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  • Ethanol Myths and Facts

    U.S. Department of Energy - Energy Efficiency and Renewable Energy

    Biomass Program - Ethanol Myths and Facts

    The U.S. Department of Energy (DOE) is committed to advancing technological solutions to promote and increase the use of clean, abundant, affordable, and domestically- and sustainably-produced biofuels to diversify our nation's energy sources, reduce greenhouse gas emissions, and reduce our dependence on oil.
    U.S. energy consumption is expected to grow over 18 percent by 2030. Biofuels must continue to play a significant role as we work aggressively to diversify our nation's energy sources and provide a balanced portfolio of energy solutions to help meet our growing demand for energy.
    Since 2007, DOE has announced over $1 billion in multi-year biofuels research and development projects. Integral to this work is the ongoing examination of reducing greenhouse gases as well as land and water use.
    As part of President Bush's Advanced Energy Initiative, the U.S. Department of Energy is carrying out a comprehensive plan to increase energy efficiency as well as the use of renewable fuels in the transportation sector. This includes basic and applied research and development projects with a broad range of technology demonstrations to help rapidly bring online next-generation biofuels.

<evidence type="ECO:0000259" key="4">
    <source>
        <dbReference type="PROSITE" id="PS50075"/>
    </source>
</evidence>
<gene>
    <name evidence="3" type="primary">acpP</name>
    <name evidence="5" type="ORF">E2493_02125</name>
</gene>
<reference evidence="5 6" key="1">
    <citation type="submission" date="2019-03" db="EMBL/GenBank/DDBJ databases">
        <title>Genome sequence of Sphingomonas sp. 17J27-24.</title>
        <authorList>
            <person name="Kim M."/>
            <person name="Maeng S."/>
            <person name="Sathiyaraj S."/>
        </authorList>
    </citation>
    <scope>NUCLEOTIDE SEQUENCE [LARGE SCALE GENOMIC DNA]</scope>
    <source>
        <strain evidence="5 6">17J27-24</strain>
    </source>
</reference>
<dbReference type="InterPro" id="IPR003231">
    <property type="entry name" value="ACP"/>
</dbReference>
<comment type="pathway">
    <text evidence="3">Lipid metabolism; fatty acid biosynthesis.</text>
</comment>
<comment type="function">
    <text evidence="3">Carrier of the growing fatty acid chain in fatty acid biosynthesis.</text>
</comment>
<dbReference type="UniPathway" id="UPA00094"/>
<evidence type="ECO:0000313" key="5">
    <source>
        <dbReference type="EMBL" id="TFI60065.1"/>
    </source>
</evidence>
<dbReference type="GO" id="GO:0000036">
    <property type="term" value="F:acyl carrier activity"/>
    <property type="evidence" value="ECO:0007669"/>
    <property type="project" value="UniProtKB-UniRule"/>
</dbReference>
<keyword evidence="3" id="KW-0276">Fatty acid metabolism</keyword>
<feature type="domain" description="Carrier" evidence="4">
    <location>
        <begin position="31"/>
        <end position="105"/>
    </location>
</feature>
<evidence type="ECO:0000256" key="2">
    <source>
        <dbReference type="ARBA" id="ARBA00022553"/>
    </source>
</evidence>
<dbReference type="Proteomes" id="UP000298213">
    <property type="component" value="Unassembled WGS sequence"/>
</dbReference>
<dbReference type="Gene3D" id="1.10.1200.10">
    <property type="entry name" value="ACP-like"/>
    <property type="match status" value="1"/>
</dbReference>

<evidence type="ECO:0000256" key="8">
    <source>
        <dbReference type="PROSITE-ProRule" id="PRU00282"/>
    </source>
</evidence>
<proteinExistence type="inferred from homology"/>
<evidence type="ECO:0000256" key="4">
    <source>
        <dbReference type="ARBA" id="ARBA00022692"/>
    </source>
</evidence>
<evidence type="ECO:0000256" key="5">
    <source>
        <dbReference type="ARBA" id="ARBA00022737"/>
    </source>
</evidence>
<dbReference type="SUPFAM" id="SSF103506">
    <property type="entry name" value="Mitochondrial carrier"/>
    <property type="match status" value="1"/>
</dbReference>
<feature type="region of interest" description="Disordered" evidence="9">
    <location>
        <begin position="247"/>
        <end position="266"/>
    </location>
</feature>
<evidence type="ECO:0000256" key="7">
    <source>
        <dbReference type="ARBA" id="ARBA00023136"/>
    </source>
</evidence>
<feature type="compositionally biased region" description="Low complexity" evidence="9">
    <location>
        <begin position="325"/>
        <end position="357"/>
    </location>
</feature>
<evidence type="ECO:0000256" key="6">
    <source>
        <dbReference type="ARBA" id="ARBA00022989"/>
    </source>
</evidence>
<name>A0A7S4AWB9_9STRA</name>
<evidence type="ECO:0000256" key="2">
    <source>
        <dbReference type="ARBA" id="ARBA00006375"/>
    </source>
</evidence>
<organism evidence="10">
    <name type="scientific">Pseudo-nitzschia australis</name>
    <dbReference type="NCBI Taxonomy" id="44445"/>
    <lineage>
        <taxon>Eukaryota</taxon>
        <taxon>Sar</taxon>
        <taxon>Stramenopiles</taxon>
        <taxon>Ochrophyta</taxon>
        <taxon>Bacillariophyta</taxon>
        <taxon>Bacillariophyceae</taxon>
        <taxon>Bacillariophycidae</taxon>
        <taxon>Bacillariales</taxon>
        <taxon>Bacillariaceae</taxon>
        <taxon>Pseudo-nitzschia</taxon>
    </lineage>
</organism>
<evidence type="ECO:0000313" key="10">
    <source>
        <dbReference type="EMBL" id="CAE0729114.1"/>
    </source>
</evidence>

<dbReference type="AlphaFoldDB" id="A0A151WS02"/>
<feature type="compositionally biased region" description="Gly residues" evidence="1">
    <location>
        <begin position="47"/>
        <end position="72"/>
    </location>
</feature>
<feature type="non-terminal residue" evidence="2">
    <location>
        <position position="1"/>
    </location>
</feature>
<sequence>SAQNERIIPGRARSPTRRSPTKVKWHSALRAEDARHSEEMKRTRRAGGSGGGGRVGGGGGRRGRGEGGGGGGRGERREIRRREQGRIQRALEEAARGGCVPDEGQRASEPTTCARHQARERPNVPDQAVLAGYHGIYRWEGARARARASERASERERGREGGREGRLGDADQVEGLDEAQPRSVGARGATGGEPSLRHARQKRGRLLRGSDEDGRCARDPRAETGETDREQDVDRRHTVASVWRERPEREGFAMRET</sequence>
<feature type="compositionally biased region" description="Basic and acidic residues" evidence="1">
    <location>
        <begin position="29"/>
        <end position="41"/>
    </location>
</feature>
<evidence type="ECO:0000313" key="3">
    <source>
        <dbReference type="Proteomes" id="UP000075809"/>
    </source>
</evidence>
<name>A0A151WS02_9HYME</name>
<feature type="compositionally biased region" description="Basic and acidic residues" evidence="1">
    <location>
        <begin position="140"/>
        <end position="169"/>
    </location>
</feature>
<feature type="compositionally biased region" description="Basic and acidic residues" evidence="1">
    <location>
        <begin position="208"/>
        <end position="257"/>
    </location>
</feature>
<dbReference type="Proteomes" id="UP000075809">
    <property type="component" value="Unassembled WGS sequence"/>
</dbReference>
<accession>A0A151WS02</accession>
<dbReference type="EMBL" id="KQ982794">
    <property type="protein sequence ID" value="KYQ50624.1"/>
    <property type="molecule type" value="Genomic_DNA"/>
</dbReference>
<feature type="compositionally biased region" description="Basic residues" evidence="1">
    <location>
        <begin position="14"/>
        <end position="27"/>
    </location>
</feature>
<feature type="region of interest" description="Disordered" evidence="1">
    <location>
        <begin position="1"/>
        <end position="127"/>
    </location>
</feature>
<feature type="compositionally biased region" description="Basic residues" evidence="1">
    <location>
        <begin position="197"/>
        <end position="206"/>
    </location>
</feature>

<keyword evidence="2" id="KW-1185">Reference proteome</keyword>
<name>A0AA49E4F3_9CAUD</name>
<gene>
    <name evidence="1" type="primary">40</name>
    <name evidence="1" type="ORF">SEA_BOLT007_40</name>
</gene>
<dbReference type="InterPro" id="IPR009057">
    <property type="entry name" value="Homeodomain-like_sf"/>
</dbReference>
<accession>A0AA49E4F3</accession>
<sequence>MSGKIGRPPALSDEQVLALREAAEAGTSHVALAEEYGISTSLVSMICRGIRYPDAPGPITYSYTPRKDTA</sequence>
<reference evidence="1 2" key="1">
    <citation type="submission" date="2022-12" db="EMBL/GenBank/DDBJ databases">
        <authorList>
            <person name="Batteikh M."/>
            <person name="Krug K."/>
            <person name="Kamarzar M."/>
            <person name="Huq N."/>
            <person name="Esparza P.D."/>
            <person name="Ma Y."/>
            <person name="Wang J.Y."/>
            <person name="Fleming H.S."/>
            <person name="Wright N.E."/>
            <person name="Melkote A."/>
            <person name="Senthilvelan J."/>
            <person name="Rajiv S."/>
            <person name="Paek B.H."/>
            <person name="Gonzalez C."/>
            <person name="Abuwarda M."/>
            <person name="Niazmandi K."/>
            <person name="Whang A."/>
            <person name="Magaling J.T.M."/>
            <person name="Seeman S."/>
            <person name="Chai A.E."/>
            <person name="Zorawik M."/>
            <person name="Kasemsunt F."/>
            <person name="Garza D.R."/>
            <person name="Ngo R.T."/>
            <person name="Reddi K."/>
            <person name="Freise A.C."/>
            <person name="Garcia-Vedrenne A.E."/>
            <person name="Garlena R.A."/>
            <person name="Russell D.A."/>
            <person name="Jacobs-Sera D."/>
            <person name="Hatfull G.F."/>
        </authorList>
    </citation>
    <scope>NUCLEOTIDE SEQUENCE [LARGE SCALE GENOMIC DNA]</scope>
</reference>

Future biofuels will be made from a wide range of hardy and fast-growing plants, such as switchgrass--which is a perennial native to American prairies. Switchgrass requires about a quarter of the irrigation and fertilization of row crops.

    Ethanol is a clean, renewable fuel. It is helping to reduce our nation's dependence on oil and offers a variety of economic and environmental benefits. As we look to broaden our domestic energy resources, common misconceptions about ethanol production and use need to be cleared up. Frequently Asked Questions page.

    MYTH: In terms of emissions, ethanol pollutes the same as gasoline or more.
    FACT: Ethanol results in fewer greenhouse gas (GHG) emissions than gasoline and is fully biodegradable, unlike some fuel additives.

    • Today, on a life cycle basis, ethanol produced from corn results in about a 20 percent reduction in GHG emissions relative to gasoline. With improved efficiency and use of renewable energy, this reduction could be as much as 52 percent.
    • In the future, ethanol produced from cellulose has the potential to cut life cycle GHG emissions by up to 86 percent relative to gasoline.
    • Ethanol blended fuels currently in the market whether E10 or E85 meet stringent tailpipe emission standards.
    • Ethanol readily biodegrades without harm to the environment, and is a safe, high-performance replacement for fuel additives such as MTBE.




    In comparison to gasoline, ethanol made from cellulose and produced with power generated from biomass byproducts can result in an 86 percent reduction in greenhouse gas emissions.